And Having. Subject matter expertise, versus, just what does the business need to take order so like, I know that's been a big part of the way you have a new leadership you brought so just I'd love to hear more about that aspect, of it yeah, it is it. Is a product, I mean people say it's, funny I came over from office, and everyone's like oh here's the office guy he's, just gonna make us look just like office and I still have this transgression that in fact I was in a meeting earlier today where I said well the way we used to do in an office is and, like. People are just tired of hearing it but it's actually the the parallels. To thinking about the. Business processes, as a product, are very very tight and if. You and the way that I talk about in a lot of cases is one we're gonna be vision led everything. We're gonna do is going to be driven, based on a vision we want to take things if something. Doesn't comport, to the vision then maybe we ought not to be doing it so that is very clarifying, and then the other phrase, that comes up over and again again, is the process, is the product and so if you think about it that way even what we do in operations, is a, product, they're shipping the end-to-end how, I transact. The end and how I stay compliant that's, really, just a product and, launches. A product, even for us the we launched new products, into the market as a product the way we launched business, changes, in like if you guys in Azure decide, that. There's a new way that we should license. Your, org or do compliance, around a sure we, have a launch team and the launch team says we're gonna launch that product and even despite, that it's a business process and, so that getting into that rhythm and it really as I said it's very clarifying, saying we're gonna stop doing this and, we're gonna do this I'll tell you it even goes down to our networking, team so, we. Have one called the core platform team underneath is directly, underneath me and I. Said that with the networking guys and I said and, I, remember, the first conversation, I said how do you think about, when we should change out our routers okay and he said every three years we, change we go through a product cycle we change out of routers I said, well what what's, your aspiration. For our network and what do you try and and nobody, to ask him that question before, really and I said well you must have some vision about where you want to take your network and he, said we'll actually do we, want to actually get we think that the best thing from a security, performance perspective. And. Performance, perspective is to remove the internet that, it's nothing but it slows, things down once, somebody gets into the internet they can go laterally, left and right and it's a so it's a security, vulnerability and, so we have this idea called internet first I'm sure we're not the only people if it got it but, we're actually gonna slowly we want to slowly collapse, our internet, into only the things that can't live without being directly connected, and then, we want to get rid of that too and so, even it's no, matter what area that you thought could not be a product you can still think about it as a product so it's really that mindset. Is. No you, know part of the the, mindset that was there I think because before the product teams like myself and others were kind of like we need this we need this which I'm sure many people in this room can relate to here's my business requirements, yes but how so you can change but how did you also drive change in the stakeholder. System to make, that dynamic different that's, still a work in progress so I'll tell you one area where we continue to be need. To drive faster, as an internal, team as we have these this great tool Dynamics, CRM and, yet, when we the, history, of how it got used at Microsoft, it, everybody came to us and said we want another report we want another report and by the way we're, gonna write the reports, ourselves. And just you, tell us how to bolt them into the infrastructure, that you have that is what our internal, core tools, called MSX and so. That. Created, this world that says we've got you know the, performance, issues, on some of these reports you can create reports that do in power bi that are not particular, performance yeah or and so you.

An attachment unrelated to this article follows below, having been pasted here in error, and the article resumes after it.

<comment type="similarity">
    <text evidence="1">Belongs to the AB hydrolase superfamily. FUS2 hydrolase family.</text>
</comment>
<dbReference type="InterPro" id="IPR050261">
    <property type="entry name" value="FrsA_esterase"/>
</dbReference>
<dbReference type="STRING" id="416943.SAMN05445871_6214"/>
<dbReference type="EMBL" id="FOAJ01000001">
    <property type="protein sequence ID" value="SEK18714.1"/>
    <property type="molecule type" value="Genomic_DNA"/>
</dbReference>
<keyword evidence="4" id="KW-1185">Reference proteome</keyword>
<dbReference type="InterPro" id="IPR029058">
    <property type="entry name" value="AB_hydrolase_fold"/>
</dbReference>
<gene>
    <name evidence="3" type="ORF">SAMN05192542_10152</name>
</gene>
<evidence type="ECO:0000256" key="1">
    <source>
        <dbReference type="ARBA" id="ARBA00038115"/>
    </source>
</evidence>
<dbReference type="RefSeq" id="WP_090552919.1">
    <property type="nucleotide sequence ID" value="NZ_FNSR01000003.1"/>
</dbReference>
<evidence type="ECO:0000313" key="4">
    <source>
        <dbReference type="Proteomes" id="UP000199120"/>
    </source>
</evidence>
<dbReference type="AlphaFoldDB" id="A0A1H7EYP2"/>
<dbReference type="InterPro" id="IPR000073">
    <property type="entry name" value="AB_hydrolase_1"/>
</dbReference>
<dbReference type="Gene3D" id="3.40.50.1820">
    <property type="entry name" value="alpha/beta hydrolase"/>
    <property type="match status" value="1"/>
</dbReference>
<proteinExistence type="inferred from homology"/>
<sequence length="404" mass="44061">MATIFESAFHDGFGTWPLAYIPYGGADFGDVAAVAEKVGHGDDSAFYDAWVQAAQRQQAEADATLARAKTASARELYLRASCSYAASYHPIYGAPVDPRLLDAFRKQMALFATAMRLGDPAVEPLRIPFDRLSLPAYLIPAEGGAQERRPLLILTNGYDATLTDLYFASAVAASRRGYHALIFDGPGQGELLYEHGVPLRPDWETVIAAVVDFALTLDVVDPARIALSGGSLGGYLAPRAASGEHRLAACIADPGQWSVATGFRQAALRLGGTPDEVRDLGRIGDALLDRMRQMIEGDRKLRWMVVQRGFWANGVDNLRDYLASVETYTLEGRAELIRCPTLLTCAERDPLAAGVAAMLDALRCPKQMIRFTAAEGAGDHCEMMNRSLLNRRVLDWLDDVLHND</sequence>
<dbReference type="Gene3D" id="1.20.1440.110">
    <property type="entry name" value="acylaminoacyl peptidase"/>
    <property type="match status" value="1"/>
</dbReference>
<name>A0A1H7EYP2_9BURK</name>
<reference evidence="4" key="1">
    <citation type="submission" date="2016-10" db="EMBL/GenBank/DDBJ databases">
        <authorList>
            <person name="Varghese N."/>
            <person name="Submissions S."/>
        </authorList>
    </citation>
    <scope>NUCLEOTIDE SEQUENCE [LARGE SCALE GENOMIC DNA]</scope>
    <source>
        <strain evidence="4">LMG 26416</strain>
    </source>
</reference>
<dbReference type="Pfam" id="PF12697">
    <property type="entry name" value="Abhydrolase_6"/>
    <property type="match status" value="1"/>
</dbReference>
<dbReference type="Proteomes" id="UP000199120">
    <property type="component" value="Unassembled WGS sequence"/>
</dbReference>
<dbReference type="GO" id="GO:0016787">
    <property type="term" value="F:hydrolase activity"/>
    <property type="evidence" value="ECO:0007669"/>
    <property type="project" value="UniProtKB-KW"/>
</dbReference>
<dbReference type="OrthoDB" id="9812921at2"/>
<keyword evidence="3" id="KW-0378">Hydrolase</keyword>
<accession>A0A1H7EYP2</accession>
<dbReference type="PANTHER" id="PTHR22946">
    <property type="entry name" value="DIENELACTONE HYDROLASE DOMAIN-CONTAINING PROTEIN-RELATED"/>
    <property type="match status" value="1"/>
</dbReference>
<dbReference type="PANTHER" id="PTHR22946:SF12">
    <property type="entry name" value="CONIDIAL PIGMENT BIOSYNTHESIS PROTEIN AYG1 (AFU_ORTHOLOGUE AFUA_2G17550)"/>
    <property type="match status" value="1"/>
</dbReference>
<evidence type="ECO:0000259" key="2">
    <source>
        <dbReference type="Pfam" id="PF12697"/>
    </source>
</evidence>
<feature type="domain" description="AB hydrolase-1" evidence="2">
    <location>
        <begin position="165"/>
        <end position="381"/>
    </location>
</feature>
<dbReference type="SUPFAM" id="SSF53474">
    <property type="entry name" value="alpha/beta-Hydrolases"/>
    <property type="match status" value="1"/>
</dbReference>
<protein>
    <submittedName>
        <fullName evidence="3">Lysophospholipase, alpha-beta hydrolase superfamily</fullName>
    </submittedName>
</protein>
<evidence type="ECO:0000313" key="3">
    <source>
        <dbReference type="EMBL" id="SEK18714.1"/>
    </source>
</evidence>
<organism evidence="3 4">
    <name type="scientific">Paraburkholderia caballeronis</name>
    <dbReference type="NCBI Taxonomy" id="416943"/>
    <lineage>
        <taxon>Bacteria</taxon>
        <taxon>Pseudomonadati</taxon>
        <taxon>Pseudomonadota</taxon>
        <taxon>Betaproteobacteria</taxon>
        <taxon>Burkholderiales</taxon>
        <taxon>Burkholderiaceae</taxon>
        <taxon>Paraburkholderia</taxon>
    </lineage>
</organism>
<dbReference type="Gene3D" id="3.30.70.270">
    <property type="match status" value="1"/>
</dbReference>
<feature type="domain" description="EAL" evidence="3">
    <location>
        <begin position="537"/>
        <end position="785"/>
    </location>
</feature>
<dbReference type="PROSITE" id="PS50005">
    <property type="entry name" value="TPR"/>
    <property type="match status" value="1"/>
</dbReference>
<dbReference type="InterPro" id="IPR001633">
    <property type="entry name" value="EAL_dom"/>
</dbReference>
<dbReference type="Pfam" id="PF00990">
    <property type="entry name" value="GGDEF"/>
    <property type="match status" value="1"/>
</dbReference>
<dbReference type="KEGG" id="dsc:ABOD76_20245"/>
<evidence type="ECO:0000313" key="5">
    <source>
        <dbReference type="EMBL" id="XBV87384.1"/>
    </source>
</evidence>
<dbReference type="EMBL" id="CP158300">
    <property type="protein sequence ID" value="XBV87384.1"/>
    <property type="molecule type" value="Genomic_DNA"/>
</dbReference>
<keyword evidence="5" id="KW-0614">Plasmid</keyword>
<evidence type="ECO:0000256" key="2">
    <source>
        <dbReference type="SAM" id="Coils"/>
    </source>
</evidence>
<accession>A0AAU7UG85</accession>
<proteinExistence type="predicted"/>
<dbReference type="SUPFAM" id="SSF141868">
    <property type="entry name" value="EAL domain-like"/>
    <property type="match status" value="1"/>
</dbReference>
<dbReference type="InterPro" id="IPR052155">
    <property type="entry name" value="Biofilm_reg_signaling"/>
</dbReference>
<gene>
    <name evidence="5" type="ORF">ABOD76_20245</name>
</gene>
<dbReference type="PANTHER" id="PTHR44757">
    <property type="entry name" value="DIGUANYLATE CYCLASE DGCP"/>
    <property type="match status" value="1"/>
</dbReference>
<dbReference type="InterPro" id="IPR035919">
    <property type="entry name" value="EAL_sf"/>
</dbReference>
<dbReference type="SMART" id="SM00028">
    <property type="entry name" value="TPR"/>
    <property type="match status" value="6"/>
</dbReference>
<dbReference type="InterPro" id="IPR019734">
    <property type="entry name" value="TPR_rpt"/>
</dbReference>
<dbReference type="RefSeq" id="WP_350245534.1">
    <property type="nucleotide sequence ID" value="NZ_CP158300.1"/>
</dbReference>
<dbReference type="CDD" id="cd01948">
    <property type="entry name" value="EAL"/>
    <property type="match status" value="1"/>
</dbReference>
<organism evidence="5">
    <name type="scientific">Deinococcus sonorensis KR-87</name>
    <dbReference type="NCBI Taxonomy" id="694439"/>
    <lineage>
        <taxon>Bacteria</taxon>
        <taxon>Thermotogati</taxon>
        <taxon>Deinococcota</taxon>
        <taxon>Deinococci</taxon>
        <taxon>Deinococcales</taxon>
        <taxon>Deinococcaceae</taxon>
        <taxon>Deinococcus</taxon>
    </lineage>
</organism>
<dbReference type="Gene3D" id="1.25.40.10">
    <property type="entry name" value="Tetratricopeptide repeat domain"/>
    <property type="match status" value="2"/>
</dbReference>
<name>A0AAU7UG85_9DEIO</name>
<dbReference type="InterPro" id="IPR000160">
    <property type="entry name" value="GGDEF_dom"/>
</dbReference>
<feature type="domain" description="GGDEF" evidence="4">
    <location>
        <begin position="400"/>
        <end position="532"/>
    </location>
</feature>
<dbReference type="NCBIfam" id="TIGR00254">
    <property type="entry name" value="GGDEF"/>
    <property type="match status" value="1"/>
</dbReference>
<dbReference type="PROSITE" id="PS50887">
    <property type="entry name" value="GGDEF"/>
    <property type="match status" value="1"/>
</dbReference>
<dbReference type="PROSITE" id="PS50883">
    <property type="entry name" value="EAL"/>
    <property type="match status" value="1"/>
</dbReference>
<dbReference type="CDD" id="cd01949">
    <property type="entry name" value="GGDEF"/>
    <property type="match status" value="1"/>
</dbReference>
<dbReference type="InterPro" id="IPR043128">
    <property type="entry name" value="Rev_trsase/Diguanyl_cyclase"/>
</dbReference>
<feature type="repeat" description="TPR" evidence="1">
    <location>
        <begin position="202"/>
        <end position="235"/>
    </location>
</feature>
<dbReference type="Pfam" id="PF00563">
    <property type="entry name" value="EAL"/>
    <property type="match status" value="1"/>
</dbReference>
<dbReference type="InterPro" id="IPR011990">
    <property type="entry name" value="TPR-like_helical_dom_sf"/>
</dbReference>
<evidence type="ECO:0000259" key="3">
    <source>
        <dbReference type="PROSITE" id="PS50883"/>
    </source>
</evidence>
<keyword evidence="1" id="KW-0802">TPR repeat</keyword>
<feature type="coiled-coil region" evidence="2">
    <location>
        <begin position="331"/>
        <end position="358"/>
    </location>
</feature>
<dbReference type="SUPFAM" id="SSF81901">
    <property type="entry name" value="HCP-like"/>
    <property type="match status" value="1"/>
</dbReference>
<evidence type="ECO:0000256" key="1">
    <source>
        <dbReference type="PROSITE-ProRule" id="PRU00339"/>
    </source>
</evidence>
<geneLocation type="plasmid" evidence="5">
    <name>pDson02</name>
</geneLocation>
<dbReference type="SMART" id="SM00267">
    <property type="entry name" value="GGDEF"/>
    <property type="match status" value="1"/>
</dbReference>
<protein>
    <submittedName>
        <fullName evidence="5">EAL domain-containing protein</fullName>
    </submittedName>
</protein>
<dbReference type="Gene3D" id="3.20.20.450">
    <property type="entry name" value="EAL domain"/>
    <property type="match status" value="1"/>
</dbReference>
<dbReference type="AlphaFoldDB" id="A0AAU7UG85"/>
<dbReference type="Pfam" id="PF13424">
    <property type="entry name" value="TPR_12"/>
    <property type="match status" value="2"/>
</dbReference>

We. Got all this legacy, in this debt we need to step back and say what, are the, personas. Of the people that are going to use this tool just like you do you know in the development, teams yeah what's, the overall vision what are the personas, that are going to use the tools what. Is the priority of the workflows, that they need to go through and then, you have to bring it all together there's, like multiple, personas at one point they define 31, different personas, that's going a little extreme, but. There's like six different personas, and you have to kind of balance out what are you trying to accomplish what are the features that will actually provide capability, across multiple, ones that is persona so you get more leverage but. To your question directly, it's, a different, way for the stakeholders to think, about what you're providing them and, they, also when, they come to you and say we just need this one extra report, you, have to step back with them and say wait what are we trying to accomplish where. Is this in our relative, priority, and this even this was what we had at healthcare.gov, as, well we have this exact same issue where. Every. We had 50, different priority, one issues, or things that we needed to do right and here's, a team that actually hasn't shipped and working website and, you're. Still dealing with, you. Know all these different things everything's, p1 and so we instituted, something called radical. Prioritization. Where there's basically can be only one priority. One got, it there can be only one priority, - and, you don't actually work on the second priority until you've shirred that the team is executed, in there right and the first one and so the stakeholders, if they see that. There's a clear prioritization. And you're being consistent, with that will actually give you the space to say, - compromise. Where you don't have it if they just come at you with a bazillion, different priorities, got it I like the radical, prioritization. That use, that on my team when I need it now. There's been in the industry but also I think at Microsoft, to this, kind of where, it is IT centrally. Does it sit with the business teams that, push poll really, interested in your perspective with what you've learned but also what you see in kind of how it works right so, one. Of the things that when I took the job I said let's figure out the model for how other industry, how other organizations, like, us organize, I the. IT function, the operations function and it turns out there are multiple models there's the model that everything, is centralized, and then there's the model that says there is no IT whatsoever, there aren't actually very many companies like that but, there's some that have grown up from a tech perspective, where, they say every single product team just also builds, a nugget of, what our internal, infrastructure, is and so, we saw that you could do it one way or the other we actually centralized.